Last Friday I visited the Business Network International (BNI) team Draken (The Dragon) in Gothenburg. I have made a couple of visits to other BNI teams before and it has always been interesting experiences.
BNI is a business reference network. A BNI team in the network consists of up to 40 people. The group meets once a week for the purpose of exchanging business references.
What makes the teams work is that each individual represents a different kind of business. A team may have only one car salesman, one hairdresser, one IT service provider, one accountant...
An IT service provider never has to worry about an accountant stealing her business, or vice versa. On the other hand, the accountant might have customers who need IT services. The IT service provider might know of a company that wants to lease cars, and so on.
BNI team members provide each other with information that is of little value to the sender, but of great value to the receiver.
This is of course a feature of all trade. If you buy a bar of chocolate, you buy it because the value of the chocolate bar is greater to you than the value of the money you must spend to get it.
As with all business transactions, the exchange of business references in a BNI team works better the greater the difference in perceived value by the team members.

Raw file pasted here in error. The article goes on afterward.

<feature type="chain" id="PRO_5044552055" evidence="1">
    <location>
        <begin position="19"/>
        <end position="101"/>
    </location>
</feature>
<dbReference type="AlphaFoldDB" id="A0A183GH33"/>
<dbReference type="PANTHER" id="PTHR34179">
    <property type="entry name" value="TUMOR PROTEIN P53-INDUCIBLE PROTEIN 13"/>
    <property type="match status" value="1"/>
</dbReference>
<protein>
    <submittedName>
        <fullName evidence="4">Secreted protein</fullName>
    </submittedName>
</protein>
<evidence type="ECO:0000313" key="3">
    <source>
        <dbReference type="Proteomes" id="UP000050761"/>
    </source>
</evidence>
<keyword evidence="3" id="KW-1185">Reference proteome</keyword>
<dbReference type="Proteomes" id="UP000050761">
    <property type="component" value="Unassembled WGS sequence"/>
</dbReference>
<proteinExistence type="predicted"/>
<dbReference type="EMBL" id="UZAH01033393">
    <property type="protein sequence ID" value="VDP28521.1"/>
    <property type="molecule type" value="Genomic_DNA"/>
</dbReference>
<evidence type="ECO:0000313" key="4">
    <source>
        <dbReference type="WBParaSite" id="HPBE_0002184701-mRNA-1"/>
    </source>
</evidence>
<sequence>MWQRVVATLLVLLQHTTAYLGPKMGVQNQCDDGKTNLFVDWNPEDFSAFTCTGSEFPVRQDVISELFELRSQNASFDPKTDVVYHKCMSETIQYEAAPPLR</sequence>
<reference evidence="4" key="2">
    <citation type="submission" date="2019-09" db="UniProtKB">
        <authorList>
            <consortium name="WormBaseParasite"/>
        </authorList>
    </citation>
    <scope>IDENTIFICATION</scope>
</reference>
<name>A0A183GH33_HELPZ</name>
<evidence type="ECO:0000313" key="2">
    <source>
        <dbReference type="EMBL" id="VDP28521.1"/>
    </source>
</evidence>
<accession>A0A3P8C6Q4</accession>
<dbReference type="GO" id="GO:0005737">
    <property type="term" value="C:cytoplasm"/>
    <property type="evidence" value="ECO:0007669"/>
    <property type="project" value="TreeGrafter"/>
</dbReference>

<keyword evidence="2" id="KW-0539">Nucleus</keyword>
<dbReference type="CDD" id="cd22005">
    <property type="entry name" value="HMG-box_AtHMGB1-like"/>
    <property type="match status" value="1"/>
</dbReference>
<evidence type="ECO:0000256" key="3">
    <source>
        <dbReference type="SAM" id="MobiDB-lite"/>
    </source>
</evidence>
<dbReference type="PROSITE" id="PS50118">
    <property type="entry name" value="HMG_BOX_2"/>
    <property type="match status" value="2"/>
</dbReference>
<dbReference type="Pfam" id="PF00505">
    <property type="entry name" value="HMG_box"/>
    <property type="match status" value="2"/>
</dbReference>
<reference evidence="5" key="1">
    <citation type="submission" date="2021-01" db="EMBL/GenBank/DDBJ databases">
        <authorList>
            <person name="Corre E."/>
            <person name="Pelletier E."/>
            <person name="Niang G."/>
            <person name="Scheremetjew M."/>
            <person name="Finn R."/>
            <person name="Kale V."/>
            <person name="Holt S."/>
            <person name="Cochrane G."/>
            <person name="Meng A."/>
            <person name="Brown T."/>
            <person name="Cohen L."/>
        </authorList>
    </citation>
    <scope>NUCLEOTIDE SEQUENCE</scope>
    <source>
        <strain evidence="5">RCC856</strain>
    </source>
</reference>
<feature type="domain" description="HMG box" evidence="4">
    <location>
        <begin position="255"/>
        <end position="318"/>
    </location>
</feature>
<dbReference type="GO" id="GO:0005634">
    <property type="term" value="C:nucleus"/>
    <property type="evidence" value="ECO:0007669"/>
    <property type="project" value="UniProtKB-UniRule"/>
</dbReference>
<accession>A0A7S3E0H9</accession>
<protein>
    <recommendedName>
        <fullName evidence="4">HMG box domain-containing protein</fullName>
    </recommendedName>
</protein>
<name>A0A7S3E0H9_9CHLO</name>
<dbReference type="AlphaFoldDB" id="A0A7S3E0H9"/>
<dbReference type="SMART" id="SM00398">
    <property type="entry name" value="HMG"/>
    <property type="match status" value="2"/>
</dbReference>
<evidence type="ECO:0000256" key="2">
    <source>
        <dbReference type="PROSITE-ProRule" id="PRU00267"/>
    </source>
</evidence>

This may seem way to obvious to be useful, but it is often the obvious things we miss. Finding something you have that is of low value to you, but of high value to someone else, so that you can trade it for something of value to you is a basic negotiating technique.
For example, the thing that brings new people to BNI is the promise of business references, but once you visit a team, you will discover that a considerable part of the value is the sense of community within the team. Of course, that sense of community also drives the sharing of business references.
BNI teams have a fixed meeting agenda they may not deviate from. The same agenda is used by BNI all over the world. Within the framework set by their meeting agenda, there is a lot of freedom. It is a great example of complex, intelligent behavior, that arises from a simple set of rules. You can see the same thing in an Agile (Scrum, XP, etc.) software development team that works well, or in some network based companies, like the famous Semco, W.L. Gore & Associates and Richard Branson's Virgin Group.
Managers and management consultants are like chess players: We look for patterns. When I first visited BNI I recognized the strategical set up as Exchanging Bricks for Jade, one of the Chinese 36 Stratagems. BNI calls the idea Givers Gain. One of the things givers gain in the BNI community is trust. Trust is valuable currency, because if people trust you, they will give you references.
Here is a diagram showing how it works:
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